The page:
Bookmark: Without Apology — Sermons for Christ’s Church

Bookmark

Without Apology — Sermons for Christ’s Church by Stanley Hauerwas Seabury Books, New York. 169 pages. Hauerwas is a theologian with a razor wit that he uses in the service of the Church of Jesus Christ. He is also a teacher who believes theology is for the purpose of preaching which, in turn, is for the strengthening of the church’s radical witness to the way of Jesus. These sermons delivered in local congregations demonstrate rich theology that sustains without being arcane or incomprehensible. Preachers will take delight in them and learn from them – not so much to imitate Hauerwas, as to see how theology can be embedded into sermons without losing their connection to the people. In this collection, I came away again stirred up with the conviction that being a Christian has consequences in the world; that baptism has significance to the way in which Christians consider death and resurrection; and the narrative to which we all belong has Christ at the center. There is also an … [Read more...]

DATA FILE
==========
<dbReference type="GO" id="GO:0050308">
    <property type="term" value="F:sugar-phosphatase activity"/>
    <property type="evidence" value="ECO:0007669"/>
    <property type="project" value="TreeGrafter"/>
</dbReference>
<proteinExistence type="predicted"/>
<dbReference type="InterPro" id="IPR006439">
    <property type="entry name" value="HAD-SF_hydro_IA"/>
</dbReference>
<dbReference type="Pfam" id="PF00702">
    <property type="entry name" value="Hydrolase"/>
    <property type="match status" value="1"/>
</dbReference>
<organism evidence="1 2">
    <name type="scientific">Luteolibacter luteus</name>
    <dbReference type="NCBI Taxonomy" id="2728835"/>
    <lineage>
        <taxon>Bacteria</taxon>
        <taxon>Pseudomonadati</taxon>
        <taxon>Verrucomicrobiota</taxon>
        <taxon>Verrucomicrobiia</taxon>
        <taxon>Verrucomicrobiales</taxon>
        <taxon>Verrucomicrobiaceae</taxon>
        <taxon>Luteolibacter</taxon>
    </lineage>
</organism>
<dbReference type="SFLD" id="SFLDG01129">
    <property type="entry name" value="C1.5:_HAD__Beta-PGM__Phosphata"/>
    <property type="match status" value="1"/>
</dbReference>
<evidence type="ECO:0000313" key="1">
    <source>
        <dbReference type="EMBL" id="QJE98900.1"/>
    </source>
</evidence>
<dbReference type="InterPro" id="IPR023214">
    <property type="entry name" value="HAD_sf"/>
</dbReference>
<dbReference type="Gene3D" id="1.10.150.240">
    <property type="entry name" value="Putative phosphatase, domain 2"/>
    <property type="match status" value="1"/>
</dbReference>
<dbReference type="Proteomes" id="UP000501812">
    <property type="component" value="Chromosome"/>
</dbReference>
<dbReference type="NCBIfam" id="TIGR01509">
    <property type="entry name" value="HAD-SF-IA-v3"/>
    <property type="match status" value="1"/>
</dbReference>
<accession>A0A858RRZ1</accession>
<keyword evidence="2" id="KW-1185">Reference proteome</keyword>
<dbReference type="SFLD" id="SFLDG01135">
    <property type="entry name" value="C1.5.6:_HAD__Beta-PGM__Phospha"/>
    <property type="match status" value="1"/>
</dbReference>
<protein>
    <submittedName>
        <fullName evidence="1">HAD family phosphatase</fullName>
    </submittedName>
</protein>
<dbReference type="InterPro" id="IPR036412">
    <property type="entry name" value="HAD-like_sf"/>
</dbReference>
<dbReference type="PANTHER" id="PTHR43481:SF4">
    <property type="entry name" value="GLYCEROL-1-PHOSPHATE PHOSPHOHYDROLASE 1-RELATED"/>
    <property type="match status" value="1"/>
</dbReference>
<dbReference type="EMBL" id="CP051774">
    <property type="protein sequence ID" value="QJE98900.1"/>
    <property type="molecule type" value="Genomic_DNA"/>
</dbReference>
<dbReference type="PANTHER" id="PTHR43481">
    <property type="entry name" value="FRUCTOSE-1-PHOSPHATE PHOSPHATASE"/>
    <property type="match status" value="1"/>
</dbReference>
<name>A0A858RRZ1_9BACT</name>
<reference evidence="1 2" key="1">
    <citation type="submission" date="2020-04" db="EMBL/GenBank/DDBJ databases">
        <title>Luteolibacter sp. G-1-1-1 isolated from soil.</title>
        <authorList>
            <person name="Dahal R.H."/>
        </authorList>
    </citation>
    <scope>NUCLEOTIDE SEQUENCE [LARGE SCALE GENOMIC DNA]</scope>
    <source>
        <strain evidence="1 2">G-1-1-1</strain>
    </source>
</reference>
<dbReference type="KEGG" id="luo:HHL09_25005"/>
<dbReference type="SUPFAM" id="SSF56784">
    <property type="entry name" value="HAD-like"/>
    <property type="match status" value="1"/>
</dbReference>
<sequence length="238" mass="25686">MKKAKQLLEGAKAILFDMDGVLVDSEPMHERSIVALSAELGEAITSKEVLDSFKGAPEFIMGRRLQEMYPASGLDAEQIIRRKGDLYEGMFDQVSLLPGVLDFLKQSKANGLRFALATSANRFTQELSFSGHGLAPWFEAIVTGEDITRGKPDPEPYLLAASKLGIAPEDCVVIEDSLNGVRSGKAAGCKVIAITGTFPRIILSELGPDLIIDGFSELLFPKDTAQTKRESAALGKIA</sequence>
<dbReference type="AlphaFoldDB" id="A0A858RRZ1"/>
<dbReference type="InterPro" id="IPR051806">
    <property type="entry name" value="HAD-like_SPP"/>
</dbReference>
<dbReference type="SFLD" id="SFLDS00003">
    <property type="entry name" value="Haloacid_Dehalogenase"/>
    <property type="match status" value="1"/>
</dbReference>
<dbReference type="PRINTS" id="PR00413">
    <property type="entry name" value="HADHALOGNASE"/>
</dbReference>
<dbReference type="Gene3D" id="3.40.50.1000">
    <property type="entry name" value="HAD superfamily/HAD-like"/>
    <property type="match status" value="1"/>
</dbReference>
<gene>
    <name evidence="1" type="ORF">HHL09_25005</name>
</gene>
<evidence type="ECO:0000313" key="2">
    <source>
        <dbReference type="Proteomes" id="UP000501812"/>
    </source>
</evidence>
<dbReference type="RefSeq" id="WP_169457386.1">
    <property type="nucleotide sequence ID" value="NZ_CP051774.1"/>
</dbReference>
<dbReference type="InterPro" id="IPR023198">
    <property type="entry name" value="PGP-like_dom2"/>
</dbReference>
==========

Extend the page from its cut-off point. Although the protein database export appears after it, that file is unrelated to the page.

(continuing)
Reading For Preaching

9780802870773

by Cornelius Plantinga Wm. B. Eerdmans, Grand Rapids, Mich. 133 pages Reviewed by ROY W. HOWARD    I’ve been a pastor for over 25 years and reading books for many more. This book combines the demands of preaching and the joys of reading with brilliant skill. Plantinga knows preachers and he knows the demands of preaching sermons that “get to the heart” without bypassing the mind. One of the many delights of this book is the chapter devoted to authors who know how to get to the heart from whom preachers can learn. Commenting on John Steinbeck’s “Grapes of Wrath” he says, “Preachers follow Ma Joad’s family to California because they know a simple fact: their preaching is meant by God to move human hearts and they have no hope of success in this mission unless they are vulnerable to being moved themselves.” Plantinga knows the necessity of deep wisdom that will help the pastor create sermons that speak much more than any one person can ever know. But he has not … [Read more...]

Ukrainian order to register Jews may have a Westboro corollary (Commentary)